Streptococcus pneumoniae (pneumococcus) is the most common cause of community-acquired pneumonia. Interactions of this pathogen with humans are complex, with pneumococcus causing a spectrum of disease ranging from asymptomatic colonization of upper airways to multi-organ infection and death. We propose to elucidate the hepatic acute phase response triggered by pneumococci in the lungs, and to examine whether pneumococcal subversion of this response is a critical virulence determinant during lung infection. The hepatic acute phase response is triggered by cytokines during pneumonia, with liver activation dependent on IL-6 (triggering STAT3) and on TNF and IL-1 (triggering NF-?B). We postulate that expression of these cytokines during pneumonia is driven by NF-?B RelA in resident lung myeloid cells, and these cytokines then activate both STAT3 and NF-?B in hepatocytes to mediate acute phase protein expression essential to preventing the spread of infection and inflammatory injury from the lungs to other organs and tissues. To test the central hypothesis that the hepatic acute phase response functions as a vascular shield to prevent dissemination of infection and injury from the infected lung, we propose to pursue the following specific aims: 1) Test the hypothesis that lung resident macrophages and dendritic cells initiate the hepatic acute phase response during pneumonia, using mice in which cytokine expression is inhibited by RelA mutation selectively in myeloid cells and in resident lung leukocytes. 2) Test the hypothesis that the hepatic acute phase response limits both dissemination of infection (bacteremia) and dissemination of injury (ARDS and multi-organ failure) during pneumonia, using mice in which the hepatic acute phase response is inhibited by combined targeting of both STAT3 and RelA selectively in hepatocytes. 3) Test the hypothesis that pneumococci subverting the hepatic acute phase response are more invasive in human patients and mouse models, using clinical isolates from human patients with asymptomatic carriage or bacteremic pneumonia in in vitro screens and in vivo models of infection. Innovations include the novel concepts to be tested, as well as the mice deficient in RelA and/or STAT3 in select cells and the in vitro screening assays of clinical isolates of pneumococcus. The proposed studies will have significance for filling knowledge gaps (elucidating the regulation and function of the acute phase response during pneumonia) and will guide further studies aiming to differentiate and treat particularly susceptible patients and especially virulent pneumococci.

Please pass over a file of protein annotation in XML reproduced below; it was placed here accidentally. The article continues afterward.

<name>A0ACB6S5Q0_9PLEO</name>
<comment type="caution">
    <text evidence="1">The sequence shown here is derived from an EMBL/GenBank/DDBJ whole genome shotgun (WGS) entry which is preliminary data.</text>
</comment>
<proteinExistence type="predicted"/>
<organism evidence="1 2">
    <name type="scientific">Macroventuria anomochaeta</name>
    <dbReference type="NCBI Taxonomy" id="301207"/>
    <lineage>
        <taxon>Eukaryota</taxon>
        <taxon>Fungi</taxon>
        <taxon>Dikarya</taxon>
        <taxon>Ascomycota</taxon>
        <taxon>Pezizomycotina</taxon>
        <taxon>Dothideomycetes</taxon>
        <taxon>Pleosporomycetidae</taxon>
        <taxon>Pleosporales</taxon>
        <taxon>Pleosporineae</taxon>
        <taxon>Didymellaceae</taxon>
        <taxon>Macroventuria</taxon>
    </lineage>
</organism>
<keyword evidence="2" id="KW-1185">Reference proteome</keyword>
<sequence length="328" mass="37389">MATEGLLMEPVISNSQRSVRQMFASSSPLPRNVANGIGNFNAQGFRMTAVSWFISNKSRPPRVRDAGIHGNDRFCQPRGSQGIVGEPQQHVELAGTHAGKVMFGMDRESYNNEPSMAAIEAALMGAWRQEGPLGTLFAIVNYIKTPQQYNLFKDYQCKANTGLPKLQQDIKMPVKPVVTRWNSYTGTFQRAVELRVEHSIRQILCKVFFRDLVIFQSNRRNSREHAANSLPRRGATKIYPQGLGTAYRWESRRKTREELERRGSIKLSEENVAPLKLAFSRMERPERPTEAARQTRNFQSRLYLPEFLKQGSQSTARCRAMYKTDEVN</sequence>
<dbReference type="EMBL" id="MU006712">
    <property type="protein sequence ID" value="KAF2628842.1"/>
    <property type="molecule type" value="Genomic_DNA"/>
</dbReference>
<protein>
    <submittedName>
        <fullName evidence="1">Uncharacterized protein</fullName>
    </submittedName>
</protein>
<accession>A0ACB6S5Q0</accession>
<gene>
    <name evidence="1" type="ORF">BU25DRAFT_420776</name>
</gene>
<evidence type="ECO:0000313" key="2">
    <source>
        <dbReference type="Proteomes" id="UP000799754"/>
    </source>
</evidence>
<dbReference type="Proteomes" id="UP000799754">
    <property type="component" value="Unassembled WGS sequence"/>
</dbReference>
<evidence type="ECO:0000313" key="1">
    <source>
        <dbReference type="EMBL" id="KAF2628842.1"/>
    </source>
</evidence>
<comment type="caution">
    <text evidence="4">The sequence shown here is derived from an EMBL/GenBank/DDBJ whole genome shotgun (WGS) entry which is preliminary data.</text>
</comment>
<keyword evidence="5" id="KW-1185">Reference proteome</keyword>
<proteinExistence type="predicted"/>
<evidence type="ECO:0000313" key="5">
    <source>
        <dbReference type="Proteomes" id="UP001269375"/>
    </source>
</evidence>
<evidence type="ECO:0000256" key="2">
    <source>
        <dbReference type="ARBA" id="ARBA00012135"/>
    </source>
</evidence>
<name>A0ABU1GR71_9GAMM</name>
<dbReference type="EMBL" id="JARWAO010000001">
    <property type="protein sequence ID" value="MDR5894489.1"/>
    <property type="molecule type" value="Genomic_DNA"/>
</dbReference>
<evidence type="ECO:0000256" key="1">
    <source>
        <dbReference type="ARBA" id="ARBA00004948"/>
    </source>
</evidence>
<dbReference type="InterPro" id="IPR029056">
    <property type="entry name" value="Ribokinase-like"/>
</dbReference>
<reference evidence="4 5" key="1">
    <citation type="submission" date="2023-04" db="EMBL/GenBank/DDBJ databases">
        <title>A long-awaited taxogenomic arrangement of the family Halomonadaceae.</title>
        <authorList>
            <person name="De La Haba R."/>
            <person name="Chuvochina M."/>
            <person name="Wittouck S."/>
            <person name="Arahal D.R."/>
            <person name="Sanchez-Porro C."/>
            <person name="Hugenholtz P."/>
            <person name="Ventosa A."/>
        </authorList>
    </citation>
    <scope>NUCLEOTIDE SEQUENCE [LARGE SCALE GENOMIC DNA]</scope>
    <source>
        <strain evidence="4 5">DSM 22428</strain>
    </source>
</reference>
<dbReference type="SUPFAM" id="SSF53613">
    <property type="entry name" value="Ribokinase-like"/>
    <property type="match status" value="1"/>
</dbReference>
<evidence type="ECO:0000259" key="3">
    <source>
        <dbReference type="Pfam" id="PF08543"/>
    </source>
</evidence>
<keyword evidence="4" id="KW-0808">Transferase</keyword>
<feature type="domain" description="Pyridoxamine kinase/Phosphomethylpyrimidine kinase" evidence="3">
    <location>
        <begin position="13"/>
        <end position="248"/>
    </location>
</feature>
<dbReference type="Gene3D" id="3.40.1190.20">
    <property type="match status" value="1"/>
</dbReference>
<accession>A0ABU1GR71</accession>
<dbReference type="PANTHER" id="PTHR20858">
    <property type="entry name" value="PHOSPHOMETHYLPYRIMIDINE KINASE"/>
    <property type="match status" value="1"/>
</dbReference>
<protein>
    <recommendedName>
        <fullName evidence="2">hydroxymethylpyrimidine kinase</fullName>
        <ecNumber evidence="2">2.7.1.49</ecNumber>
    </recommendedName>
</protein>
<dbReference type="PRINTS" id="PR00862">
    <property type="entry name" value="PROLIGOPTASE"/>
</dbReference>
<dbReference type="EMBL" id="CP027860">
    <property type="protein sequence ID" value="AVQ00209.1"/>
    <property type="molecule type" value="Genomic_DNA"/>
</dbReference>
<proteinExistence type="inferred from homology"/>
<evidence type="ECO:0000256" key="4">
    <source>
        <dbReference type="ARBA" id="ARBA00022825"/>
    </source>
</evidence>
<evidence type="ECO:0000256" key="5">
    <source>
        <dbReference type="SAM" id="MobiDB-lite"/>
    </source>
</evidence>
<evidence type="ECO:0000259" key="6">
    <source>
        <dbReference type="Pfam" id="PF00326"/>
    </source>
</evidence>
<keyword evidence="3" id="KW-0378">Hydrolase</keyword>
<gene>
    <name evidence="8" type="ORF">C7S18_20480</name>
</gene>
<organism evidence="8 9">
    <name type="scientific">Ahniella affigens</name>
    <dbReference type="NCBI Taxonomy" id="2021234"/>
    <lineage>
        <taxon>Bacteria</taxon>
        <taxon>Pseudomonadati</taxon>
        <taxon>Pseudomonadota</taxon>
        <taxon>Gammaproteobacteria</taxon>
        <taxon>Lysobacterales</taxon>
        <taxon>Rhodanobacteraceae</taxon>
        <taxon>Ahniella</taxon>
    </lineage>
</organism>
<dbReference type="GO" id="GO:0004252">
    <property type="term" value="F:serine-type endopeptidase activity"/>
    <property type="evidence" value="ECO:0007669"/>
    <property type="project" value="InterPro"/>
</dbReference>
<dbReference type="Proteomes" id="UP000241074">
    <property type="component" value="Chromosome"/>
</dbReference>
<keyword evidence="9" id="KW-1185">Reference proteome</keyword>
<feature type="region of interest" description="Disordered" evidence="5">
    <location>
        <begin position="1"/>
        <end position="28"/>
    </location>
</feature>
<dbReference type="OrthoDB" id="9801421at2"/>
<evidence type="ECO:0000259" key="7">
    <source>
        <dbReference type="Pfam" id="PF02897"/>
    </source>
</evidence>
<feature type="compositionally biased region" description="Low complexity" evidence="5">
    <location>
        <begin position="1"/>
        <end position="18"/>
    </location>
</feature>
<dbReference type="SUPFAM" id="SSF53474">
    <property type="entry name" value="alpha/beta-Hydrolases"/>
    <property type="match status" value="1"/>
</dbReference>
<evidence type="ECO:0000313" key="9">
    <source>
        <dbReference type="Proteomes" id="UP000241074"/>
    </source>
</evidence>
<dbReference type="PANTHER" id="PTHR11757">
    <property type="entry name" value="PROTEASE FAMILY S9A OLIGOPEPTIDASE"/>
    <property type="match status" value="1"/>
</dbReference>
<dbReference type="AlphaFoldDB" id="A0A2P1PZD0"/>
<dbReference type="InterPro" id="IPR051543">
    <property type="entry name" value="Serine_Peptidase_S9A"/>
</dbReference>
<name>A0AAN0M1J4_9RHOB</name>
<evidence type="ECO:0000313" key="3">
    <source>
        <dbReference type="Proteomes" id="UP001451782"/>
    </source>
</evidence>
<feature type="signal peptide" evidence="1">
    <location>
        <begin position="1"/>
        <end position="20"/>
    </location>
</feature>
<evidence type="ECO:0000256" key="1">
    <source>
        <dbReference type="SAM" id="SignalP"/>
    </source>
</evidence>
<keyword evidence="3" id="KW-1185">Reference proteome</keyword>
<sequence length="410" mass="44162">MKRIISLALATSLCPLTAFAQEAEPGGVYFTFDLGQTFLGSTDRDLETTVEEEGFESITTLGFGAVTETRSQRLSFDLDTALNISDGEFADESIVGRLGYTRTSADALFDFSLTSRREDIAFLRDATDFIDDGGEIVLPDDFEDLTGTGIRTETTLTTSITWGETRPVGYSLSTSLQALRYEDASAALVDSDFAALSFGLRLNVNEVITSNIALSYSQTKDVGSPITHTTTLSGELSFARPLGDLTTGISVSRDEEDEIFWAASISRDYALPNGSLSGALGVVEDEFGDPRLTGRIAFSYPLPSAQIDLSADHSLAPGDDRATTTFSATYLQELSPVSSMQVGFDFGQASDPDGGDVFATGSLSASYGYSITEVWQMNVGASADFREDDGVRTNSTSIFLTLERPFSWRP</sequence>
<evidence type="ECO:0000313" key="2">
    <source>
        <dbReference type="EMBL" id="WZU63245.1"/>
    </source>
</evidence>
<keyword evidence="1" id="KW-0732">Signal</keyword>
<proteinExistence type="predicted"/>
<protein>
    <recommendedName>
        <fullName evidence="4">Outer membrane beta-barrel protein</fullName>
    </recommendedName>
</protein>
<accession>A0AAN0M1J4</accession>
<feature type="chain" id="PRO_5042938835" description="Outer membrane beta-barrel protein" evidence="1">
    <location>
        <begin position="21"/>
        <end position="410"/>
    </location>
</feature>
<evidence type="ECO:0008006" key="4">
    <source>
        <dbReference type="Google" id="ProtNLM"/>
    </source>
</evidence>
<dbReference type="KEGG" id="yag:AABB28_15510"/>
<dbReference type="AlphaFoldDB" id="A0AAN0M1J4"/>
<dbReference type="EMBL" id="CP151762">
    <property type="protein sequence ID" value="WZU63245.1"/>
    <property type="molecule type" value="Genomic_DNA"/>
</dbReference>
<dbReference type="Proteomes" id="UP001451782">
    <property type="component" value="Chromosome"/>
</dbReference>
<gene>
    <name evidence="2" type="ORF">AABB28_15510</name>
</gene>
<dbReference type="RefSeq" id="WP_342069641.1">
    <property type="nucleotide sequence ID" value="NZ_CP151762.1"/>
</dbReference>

Streptococcus pneumoniae (pneumococcus) infection is the leading cause of pneumonia, and the spreading of pneumococcus from the lungs also causes bloodstream and brain infections which are life-threatening. The proposed studies will test whether and how activation of the liver prevents the spread of infection and disease from the lung to other organs. This new knowledge will guide further studies aiming to identify people who are especially susceptible and bacteria that are especially virulent, in order to better prevent and treat pneumococcal infections.
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